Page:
The fifth step embraces appreciation. In the last few years I have found that the simple practice of appreciating whatever comes my way to be profoundly healing. By allowing judgment from others to clue me in to my own self-judgment or tendency to judge others, I can change the way I look at life and other people. In appreciating even the unwanted advice, I can clarify the way I want to parent, and put it into action. I get to examine and choose whether each seemingly unwanted piece of information fits me, and if it doesn’t, what I can do about it. Am I going to become an activist? Am I going to educate others? Am I going to practice so intently that I walk my talk and it speaks for itself? Appreciating even the tough stuff can help us to make decisions about what we want, what we choose, and how to apply it deeply to our lives.
The sixth step offers a response. Once the internal work is established, we can reply if we feel that is appropriate. There are several ways to respond respectfully.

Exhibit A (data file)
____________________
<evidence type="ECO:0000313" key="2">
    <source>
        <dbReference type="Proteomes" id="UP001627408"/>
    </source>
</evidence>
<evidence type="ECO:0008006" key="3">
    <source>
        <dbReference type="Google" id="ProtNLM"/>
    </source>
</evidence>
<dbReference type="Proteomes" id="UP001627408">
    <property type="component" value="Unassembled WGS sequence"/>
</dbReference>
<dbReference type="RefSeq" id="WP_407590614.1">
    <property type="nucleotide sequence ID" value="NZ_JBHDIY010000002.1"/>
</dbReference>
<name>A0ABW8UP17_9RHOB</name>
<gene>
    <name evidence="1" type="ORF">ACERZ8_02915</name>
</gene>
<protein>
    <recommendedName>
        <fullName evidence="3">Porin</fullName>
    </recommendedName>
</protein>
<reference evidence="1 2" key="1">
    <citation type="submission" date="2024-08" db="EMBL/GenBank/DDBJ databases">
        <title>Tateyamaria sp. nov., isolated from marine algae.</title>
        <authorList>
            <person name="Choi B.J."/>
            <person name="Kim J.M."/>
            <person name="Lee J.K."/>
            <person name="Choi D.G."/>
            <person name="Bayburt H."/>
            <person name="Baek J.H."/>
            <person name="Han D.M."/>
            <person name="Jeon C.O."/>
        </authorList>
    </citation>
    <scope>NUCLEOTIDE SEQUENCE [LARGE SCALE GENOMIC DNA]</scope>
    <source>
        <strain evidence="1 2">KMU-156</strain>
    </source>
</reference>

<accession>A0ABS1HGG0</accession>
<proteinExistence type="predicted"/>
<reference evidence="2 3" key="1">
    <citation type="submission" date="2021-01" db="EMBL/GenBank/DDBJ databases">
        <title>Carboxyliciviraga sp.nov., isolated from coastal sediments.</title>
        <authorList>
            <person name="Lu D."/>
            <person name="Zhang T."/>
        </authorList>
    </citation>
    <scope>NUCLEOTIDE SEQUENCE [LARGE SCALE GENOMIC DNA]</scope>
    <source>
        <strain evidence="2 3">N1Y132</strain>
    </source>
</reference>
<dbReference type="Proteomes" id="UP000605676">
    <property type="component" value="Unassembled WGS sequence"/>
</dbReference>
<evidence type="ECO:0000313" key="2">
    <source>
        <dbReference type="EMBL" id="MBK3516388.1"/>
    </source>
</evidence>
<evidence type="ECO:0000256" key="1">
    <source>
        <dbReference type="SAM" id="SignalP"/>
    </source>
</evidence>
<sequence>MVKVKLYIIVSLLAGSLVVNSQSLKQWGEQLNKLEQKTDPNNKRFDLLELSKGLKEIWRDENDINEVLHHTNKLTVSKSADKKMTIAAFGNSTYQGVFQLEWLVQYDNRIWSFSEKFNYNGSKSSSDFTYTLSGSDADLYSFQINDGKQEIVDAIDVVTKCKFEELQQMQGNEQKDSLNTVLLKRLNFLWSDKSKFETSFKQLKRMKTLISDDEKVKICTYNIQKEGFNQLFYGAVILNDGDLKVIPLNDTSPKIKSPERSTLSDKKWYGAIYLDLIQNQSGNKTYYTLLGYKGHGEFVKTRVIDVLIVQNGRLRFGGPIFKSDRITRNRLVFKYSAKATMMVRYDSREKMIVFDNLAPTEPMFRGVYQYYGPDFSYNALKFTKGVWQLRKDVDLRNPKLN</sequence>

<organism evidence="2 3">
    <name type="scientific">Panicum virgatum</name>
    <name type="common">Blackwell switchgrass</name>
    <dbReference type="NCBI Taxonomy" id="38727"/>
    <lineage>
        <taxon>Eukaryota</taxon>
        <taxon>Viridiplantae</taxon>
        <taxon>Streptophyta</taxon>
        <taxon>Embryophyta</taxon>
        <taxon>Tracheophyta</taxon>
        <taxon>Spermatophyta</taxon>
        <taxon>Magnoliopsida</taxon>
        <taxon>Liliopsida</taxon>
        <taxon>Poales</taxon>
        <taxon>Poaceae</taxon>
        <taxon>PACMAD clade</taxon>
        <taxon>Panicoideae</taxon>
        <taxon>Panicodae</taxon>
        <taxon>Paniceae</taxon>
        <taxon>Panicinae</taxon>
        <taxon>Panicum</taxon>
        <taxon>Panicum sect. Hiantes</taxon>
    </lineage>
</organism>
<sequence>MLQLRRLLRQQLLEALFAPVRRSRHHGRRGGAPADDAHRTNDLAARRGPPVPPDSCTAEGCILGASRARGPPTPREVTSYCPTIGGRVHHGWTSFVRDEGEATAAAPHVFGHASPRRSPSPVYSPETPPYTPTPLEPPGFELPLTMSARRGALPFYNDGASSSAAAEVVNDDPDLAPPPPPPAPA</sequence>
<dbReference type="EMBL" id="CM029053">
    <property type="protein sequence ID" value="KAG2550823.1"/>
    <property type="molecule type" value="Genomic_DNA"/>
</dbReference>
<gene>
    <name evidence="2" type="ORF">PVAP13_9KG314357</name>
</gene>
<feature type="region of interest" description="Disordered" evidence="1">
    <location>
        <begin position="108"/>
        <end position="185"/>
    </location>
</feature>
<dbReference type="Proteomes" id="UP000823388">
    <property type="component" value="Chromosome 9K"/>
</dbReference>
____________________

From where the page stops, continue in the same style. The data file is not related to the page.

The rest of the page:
One way is to remember the Golden Rule: Treat others as we want to be treated. A simple “thank you” can suffice and it’s not necessarily directed at the information, but the caring at its base.
Silence is also golden at times. You can say a lot by not saying anything, especially when we’re working our inner process and not throwing back judgmental daggers. We can even smile as we consider what is being said and how we will respond.
Asking questions can help us understand, as well as open the door to being understood. Sometimes a person will offer what we feel is criticism when they did not mean it that way at all. Sometimes it is meant that way in anger, but once explored we find out the person felt hurt by something we said, or something unrelated. Some questions to open the conversation include “Can you tell me more about that?” or “I appreciate you sharing that with me. What brings you to feel that way?” or “I would like to understand. It sounds like you mean _____. Is that correct?”